Thursday, August 04, 2011


Under terms of the legislation raising the debt ceiling, discretionary spending will be cut $2.0-$2.5 trillion over the next ten years. Two of the vulnerable areas are food safety program and scientific research. A report from the Associated Press demonstrates the importance of these two areas of federal spending:

Meat giant Cargill is recalling 36 million pounds of turkey after a government hunt for the source of a salmonella outbreak that has killed one person in California and sickened dozens more.

The Agriculture Department and the Minnesota-based company announced Wednesday evening that Cargill is recalling fresh and frozen ground turkey products produced at the company's Springdale, Ark., plant from Feb. 20 through Aug. 2 due to possible contamination from the strain of salmonella linked to 76 illnesses and the one death.

Illnesses in the outbreak date back to March and have been reported in 26 states coast to coast. Both the Agriculture Department and the federal Centers for Disease Control and Prevention are still working to identify the source. Meanwhile, the Agriculture Department has warned consumers to properly cook ground turkey.

Just before the recall announcement Wednesday, CDC epidemiologist Christopher Braden said he thought health authorities were closing in on the suspect. He said some leftover turkey in a package at a victim's house was confirmed to contain the strain of salmonella linked to the outbreak.

President Obama now has nominated David Barlow, legal advisor to Senator Mike Lee (R-UT), to be next U.S. Attorney for Utah. As the Center for American Progress notes, Barlow's legal philosophy is unknown but hopefully it differs sharply from the freshman Utah Senator, who was nominated with tea party support after defeating incumbent Bob Bennett. Narrowly interpreting the interstate commerce clause of the U.S. Constitution, Lee opposes child labor laws, FEMA, food stamps, the FDA, Medicaid, income assistance for the poor, Medicare, Social Security- and food safety laws.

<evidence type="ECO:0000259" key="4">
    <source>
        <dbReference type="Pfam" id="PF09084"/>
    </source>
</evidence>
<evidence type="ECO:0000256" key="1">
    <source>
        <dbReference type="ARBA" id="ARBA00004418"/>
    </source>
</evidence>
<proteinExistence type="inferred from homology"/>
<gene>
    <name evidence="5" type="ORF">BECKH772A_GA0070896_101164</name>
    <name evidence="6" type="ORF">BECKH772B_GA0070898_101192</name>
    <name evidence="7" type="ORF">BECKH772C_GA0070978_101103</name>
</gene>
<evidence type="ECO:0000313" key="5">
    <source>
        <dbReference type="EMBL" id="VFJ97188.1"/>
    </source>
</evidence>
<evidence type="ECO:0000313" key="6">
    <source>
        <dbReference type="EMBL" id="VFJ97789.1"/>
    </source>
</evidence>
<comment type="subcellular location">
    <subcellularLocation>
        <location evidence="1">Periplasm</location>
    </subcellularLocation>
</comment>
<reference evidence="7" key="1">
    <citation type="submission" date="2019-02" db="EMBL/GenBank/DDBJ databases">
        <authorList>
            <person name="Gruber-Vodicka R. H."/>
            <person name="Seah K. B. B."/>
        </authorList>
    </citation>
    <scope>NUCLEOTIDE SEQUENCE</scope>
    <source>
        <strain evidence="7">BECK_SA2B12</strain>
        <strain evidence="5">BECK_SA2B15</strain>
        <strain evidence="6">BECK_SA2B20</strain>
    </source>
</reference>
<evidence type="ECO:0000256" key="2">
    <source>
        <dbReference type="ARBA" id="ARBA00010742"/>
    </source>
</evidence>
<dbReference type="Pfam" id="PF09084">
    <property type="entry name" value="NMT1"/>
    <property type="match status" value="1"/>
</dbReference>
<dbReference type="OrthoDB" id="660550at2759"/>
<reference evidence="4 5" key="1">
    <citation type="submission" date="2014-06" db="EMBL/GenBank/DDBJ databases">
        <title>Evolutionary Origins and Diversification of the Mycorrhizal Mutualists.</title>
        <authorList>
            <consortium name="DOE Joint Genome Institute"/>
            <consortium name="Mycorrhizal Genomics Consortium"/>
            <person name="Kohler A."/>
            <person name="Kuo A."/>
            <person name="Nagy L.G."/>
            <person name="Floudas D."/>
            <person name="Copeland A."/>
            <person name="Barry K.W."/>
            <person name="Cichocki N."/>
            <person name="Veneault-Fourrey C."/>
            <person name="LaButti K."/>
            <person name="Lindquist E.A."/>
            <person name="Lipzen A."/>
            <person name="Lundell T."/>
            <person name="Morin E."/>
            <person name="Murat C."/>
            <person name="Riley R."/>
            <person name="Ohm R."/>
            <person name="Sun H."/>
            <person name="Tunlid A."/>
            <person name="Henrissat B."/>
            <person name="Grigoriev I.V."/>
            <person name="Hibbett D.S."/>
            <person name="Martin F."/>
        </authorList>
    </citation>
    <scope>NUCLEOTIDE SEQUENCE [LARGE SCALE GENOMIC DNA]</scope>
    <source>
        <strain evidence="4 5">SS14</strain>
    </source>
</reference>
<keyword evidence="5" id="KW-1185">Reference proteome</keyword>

Lee specifically cited poverty and food safety as two issues which can be addressed by state governments but not by the federal government. The question arises: what state would by itself, be able to combat a salmonella outbreak? Would it be Minnesota, in which Cargill is located; Arkansas, where the outbreak probably occurred; California, in which an individual already has died; or in Alabama, Arizona, Georgia, Iowa, Indiana, Kentucky, Louisiana, Massachusetts, Minnesota, Missouri, Mississippi, North Carolina, Nebraska, Nevada, New York, Oklahoma, Oregon, South Dakota, Tennessee and Wisconsin, in which illnesses already have been reported?

None. Food-borne illnesses are rude; refusing to confine themselves to one state, they insist on being mobile, moving from state to state. Forty-nine of our states are required to maintain balance in the operational portion of their budget and few of them are going to spare from the ax programs needed to maintain the health of their citizens. And with the Republican war on science, scientific research is not going to receive the highest priority, one of only many casualties of the debt reduction deal.

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